This comprehensive Certified EKG Technician Program prepares students to function as EKG/Cardiovascular Technicians and to take the American Society of Phlebotomy Technician (ASPT) - Electrocardiograph (EKG) Technician exam in addition to other National Certification Exams. This course will include important practice and background information on the anatomy of the heart and physiology, medical disease processes, medical terminology, medical ethics, legal aspects of patient contact, laboratory assisting, respiratory therapy assisting, electrocardiology and echocardiology. Additionally, students will practice with equipment and perform hands-on labs including introduction to the function and proper use of the EKG machine, the Holter monitor, the normal anatomy of the chest wall for proper lead placement, echocardiology, 12-lead placement and other clinical practices. EKG Technicians also analyze printed readings of EKG test, measuring various "peaks and troughs" and determining normal vs. abnormal EKG. The EKG/Cardiovascular Technician Certification Program includes a graded final exam to help prepare students for the ASPT-EKG Technician Exam. This course is eligible for college credit after successful completion of the program.

  
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    CAHS 151 - Medical Coding/Billing (1–12)


    This billing and coding course offers the skills needed to solve insurance billing problems, how to manually file claims (using the CPT and ICD-10 manual), complete common insurance forms, trace delinquent claims, (EOB's) and use generic forms (CMS 1500) to streamline billing procedures. The course covers the following areas: CPT (introduction, guidelines, evaluation, and management), specialty fields (surgery, radiology, and laboratory), ICD-10 (introduction and guidelines) and basic claims processes for medical insurance and third-party reimbursement. Students will learn how to find the service codes using coding manuals (CPT and ICD-10) This course is eligible for college credit after successful completion of the program.

  
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    CAHS 152 - Pharmacy Technician (1–12)


    This comprehensive course will prepare students to enter the pharmacy field and to take the Pharmacy Technician Certification Board’s PTCB exam. Technicians work in hospitals, home infusion pharmacies, community pharmacies and other health care settings - working under the supervision of a registered pharmacist. Course content includes medical terminology specific to the pharmacy, reading and interpreting prescriptions and defining drugs by generic and brand names. Students will learn dosage calculations, I.V. flow rates, drug compounding, dose conversions, dispensing of prescriptions, inventory control billing and reimbursement. The pharmacy Technician Certification Program includes a graded final exam to help prepare students for the PTCB exam. This course is eligible for college credit after successful completion of the program.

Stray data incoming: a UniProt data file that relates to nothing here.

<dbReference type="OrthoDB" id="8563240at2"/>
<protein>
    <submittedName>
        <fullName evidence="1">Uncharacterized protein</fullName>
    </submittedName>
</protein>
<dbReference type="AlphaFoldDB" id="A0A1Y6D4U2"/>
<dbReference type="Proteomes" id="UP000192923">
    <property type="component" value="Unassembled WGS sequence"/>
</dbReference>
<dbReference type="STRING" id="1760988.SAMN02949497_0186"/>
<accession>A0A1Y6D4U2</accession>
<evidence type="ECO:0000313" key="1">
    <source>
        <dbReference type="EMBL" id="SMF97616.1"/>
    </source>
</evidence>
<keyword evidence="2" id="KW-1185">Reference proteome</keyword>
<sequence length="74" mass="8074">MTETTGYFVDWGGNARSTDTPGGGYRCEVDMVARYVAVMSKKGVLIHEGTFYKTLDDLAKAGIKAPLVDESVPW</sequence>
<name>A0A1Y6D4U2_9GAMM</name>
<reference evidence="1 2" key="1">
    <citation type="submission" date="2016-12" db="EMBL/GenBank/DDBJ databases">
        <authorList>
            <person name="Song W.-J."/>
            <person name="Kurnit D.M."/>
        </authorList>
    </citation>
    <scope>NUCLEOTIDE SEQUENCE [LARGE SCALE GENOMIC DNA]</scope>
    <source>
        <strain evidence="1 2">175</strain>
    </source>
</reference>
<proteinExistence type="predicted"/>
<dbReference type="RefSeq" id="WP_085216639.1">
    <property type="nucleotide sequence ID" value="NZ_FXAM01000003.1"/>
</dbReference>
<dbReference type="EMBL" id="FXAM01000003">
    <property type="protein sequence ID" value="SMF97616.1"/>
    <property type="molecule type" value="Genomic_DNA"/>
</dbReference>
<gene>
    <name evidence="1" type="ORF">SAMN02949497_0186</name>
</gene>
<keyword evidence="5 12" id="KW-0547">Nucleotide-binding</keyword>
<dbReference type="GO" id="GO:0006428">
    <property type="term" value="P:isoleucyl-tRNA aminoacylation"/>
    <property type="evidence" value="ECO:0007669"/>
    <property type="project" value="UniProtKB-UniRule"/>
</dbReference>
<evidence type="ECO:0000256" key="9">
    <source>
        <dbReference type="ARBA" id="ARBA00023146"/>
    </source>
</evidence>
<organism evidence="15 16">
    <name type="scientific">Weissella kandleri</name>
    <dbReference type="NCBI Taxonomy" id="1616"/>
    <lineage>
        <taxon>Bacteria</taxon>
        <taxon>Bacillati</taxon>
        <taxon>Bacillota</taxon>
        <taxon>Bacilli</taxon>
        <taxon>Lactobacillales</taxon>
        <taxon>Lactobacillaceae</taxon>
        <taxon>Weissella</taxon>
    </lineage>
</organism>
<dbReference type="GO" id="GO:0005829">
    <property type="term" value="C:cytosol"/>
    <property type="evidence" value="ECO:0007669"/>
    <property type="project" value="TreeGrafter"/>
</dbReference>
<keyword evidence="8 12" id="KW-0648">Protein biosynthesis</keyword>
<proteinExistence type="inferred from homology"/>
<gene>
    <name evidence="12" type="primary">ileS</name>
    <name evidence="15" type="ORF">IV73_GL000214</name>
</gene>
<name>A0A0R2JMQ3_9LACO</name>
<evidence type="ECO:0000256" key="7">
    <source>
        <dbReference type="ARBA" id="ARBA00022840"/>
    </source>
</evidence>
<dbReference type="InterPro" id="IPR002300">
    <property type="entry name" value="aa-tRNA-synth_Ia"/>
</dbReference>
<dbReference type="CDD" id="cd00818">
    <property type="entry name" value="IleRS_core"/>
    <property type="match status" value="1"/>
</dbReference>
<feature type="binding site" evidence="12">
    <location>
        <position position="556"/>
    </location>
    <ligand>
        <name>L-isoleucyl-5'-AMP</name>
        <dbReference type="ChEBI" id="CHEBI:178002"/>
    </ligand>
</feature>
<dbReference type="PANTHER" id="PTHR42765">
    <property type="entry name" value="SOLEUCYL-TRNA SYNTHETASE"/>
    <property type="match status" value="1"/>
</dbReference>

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    CAHS 154 - Dental Assisting (1–12)


    The Dental Assisting program prepares students for entry-level positions in a variety of healthcare settings including dental offices, hospitals, and other similar facilities, familiarizing the student with all areas of pre-clinical dental assisting and training in the professional skills required to function as an assistant in the dental practice. It covers the following key areas and topics - Administrative aspects: the history of dentistry and dental assisting; introduction to the dental office; the legal aspects of dentistry and dental assisting; policies and guidelines. Clinical aspects: an introduction to oral anatomy; dental equipment, operation, and maintenance; introduction to tooth structure; primary and permanent teeth; the oral cavity and related structures; proper patient positioning; dental handpieces; dental anesthesia; sterilization; maintaining sterility and asepsis. This program does not include a national or state certification objective which in most states require 1 to 2 years of training or education. This course is eligible for college credit after successful completion of the program.

  
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    CAHS 156 - Phlebotomy Tech w/Extern (10)


    The Phlebotomy Technician w/ Externship prepares students to collect specimens for the purpose of laboratory analysis.  Students will become familiar with all aspects of blood collection and develop skills to perform venipunctures completely and safely.  The 80-hour classroom includes terminology, anatomy and physiology; blood collection procedures; hands-on practice; and training in skills and techniques to perform venipuncture.  The Externship requires students to perform 100 hours in a CLIA approved laboratory setting and function under direct supervision of a phlebotomist.  Externship sites will be assigned by the Phlebotomy Externship Coordinator.

  
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    CAHS 171 - Advanced Patient Care (4)


    This hands-on course is designed to provide skills and performance for providers working in a healthcare setting. Students will demonstrate patient care skills maintaining safety, comfort, and caring behaviors while applying appropriate standards of care.

  
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    CAHS 199 - Special Topics (1-4)


    A special topic (ST) has a different course description for each course offered under the ST code. The division will keep a record of every special topics course offered with this subject code, including the course description.

  
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    CAHS 206 - HC Law & Ethics (3)


    This course introduces the complex legal, moral, and ethical issues involved in providing healthcare services. Emphasis is placed on the legal requirements of healthcare professionals; HIPPA regulations; the role of documentation and ethical completion. Upon completion, students should be able to demonstrate a working knowledge of current medical law and accepted ethical behavior.